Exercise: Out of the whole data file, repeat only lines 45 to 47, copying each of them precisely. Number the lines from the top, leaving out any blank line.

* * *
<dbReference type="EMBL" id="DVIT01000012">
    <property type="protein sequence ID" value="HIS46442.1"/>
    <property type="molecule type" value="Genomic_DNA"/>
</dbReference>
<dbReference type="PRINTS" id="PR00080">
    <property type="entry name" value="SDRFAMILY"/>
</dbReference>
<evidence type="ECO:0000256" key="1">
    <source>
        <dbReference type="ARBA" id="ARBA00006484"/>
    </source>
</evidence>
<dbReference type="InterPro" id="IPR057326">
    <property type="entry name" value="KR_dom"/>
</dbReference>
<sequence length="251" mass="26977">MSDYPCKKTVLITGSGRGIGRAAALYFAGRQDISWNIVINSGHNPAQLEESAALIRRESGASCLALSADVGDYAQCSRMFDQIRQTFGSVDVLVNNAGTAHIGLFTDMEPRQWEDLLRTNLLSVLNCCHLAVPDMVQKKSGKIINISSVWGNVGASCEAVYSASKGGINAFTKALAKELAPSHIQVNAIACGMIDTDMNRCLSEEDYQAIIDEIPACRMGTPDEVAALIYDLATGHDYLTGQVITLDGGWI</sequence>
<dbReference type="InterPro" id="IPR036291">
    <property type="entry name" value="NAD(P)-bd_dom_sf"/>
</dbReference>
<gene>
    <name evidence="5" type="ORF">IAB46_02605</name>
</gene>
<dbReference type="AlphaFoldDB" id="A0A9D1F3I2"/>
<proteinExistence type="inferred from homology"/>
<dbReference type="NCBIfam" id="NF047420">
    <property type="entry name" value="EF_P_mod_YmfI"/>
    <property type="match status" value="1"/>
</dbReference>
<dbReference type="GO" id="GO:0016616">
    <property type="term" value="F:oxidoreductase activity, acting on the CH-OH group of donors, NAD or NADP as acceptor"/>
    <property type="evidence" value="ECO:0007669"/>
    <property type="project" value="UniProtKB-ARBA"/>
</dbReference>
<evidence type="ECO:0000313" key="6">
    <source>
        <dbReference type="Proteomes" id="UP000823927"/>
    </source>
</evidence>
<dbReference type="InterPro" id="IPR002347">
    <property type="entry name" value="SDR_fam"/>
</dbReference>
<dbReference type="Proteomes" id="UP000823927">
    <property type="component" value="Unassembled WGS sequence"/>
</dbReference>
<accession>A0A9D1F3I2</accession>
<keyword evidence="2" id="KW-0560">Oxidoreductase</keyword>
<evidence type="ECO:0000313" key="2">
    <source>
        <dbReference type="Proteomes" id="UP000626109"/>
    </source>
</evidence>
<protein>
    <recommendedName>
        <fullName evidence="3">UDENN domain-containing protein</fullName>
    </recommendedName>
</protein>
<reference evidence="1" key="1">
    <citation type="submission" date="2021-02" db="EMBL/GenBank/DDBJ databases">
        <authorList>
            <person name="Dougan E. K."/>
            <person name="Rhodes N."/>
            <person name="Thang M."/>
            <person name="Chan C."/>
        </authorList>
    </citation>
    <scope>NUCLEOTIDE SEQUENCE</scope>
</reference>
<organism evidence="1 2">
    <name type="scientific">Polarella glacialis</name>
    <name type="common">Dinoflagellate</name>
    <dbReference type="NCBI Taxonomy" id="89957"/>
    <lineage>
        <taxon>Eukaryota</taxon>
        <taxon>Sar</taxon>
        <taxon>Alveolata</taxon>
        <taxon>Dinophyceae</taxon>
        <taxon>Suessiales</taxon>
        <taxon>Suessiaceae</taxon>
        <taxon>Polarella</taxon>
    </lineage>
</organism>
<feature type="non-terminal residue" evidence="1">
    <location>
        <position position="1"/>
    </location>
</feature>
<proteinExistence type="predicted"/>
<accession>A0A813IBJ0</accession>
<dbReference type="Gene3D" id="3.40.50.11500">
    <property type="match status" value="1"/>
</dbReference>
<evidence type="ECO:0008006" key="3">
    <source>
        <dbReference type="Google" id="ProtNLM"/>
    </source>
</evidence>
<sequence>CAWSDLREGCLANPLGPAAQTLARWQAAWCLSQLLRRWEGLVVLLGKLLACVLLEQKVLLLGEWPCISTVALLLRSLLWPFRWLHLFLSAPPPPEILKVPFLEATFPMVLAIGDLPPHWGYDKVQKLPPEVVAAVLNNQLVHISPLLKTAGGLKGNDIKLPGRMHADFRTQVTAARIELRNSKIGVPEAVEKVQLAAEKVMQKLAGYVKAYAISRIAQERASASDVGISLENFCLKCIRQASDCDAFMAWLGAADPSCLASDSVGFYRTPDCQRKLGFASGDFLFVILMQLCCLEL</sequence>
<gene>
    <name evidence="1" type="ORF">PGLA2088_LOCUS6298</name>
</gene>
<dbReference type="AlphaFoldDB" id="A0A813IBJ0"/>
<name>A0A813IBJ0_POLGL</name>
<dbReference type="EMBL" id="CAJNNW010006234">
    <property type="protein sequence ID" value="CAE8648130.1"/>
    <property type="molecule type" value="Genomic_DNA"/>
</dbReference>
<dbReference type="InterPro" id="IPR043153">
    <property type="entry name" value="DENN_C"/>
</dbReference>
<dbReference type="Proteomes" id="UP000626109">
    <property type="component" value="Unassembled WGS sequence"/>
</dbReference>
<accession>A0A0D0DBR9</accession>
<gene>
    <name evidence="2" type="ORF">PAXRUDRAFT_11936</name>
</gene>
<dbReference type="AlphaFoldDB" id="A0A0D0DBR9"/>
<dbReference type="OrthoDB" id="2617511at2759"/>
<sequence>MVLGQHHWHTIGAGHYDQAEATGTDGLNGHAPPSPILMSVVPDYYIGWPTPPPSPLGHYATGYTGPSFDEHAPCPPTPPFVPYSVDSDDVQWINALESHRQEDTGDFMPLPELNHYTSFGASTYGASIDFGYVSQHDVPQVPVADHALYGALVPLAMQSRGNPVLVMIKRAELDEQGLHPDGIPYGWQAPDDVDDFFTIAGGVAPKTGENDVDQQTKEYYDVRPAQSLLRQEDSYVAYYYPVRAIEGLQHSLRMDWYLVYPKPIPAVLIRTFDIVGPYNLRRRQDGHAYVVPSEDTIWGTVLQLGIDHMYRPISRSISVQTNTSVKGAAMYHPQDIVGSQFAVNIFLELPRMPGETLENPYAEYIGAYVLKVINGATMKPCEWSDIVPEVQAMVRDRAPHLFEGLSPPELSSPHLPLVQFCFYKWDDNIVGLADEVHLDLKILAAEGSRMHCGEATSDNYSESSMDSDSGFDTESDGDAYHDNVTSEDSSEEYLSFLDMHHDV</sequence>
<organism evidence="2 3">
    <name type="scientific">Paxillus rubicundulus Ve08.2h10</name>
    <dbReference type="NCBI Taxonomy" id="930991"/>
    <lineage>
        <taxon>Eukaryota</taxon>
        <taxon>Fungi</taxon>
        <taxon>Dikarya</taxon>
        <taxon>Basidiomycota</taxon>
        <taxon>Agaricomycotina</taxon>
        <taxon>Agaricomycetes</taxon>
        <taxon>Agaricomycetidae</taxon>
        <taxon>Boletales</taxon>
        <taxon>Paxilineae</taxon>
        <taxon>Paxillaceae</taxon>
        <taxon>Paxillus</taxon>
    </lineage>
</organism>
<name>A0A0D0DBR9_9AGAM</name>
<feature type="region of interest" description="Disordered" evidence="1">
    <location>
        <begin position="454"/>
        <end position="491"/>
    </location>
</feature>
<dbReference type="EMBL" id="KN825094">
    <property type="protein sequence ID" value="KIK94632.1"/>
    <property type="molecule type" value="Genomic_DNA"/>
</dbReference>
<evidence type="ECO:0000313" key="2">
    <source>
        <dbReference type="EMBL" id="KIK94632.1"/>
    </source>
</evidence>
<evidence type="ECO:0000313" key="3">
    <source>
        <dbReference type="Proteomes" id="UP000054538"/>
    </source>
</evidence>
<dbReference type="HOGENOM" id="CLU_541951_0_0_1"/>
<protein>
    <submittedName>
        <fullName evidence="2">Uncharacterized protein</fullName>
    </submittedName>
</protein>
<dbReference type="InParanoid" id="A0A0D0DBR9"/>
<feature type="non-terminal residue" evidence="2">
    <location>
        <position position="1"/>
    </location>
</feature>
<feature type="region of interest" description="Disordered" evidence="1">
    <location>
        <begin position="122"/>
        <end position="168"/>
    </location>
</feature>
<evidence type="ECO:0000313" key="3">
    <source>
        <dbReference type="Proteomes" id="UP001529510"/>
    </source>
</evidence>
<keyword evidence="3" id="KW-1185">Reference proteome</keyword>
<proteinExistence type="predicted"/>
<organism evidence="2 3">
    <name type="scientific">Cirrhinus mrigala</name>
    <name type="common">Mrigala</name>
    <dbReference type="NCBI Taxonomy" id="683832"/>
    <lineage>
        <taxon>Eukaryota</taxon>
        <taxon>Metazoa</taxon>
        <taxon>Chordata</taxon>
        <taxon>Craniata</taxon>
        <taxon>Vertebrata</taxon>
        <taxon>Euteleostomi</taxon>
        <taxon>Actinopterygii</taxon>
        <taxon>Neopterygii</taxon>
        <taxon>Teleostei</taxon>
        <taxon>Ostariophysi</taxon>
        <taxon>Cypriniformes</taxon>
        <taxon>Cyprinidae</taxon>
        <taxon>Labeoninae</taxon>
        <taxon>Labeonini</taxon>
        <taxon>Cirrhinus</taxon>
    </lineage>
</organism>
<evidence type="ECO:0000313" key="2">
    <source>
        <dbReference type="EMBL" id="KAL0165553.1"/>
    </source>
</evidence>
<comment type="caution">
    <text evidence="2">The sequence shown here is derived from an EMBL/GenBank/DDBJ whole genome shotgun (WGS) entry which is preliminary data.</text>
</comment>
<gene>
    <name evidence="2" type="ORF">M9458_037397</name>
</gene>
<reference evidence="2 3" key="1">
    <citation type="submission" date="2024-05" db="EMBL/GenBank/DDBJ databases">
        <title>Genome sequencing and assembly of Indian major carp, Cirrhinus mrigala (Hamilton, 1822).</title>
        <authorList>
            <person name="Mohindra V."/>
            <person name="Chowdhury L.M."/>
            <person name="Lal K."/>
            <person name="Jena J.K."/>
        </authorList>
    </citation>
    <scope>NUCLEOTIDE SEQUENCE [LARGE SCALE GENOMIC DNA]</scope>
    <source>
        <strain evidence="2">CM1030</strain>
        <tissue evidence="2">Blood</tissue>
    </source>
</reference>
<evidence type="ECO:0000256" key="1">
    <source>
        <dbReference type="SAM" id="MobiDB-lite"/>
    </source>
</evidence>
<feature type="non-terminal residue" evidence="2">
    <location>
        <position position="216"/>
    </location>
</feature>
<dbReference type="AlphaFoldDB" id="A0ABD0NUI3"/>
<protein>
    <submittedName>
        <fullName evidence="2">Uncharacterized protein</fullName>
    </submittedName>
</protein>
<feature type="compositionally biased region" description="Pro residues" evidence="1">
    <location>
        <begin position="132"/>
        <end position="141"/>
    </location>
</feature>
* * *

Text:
<accession>A0A9D1F3I2</accession>
<keyword evidence="2" id="KW-0560">Oxidoreductase</keyword>
<evidence type="ECO:0000313" key="2">